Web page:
The Association for College and Research Libraries defines scholarly communication as “the system through which research and other scholarly writings are created, evaluated for quality, disseminated to the scholarly community, and preserved for future use.” Scholarly communication enables students, professors, and researchers to read, learn from, and share information. Recent technological advances have made it possible to instantly share and have access to an extremely wide range of information. According to Wolfram in “Understanding and Navigating the Scholarly Communication Landscape in the Twenty-First Century,” a relatively new movement called the Open Science Movement argues that research and scholarly papers should be free for all to use. This would increase the ease at which research is accessed, helping with future experiments. An ethical dilemma associated with this has to do with privacy and plagiarism, because when so many people have access to such a large quantity of information, a few are bound to plagiarize or misuse these articles.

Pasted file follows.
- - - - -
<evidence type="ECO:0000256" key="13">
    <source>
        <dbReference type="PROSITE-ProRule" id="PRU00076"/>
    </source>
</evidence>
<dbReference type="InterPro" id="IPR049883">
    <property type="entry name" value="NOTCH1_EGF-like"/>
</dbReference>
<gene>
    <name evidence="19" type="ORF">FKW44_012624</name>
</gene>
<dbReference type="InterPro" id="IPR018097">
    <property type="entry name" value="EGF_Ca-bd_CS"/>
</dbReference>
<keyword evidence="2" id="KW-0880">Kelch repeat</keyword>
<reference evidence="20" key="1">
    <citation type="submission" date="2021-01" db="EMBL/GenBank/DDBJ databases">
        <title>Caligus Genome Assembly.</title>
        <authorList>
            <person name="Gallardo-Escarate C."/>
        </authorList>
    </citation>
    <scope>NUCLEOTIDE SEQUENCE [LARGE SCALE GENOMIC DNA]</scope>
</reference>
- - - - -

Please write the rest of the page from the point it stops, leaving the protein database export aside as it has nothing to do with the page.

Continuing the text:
I found this article interesting because I really have never taken the time to think about how easy it is to access information for research. There are downsides to the idea of Open Access, however I believe that the positives outweigh the negatives.
This article prompted me to wonder what scholars did before the times of online research databases? Google and the internet have really enhanced how people do research.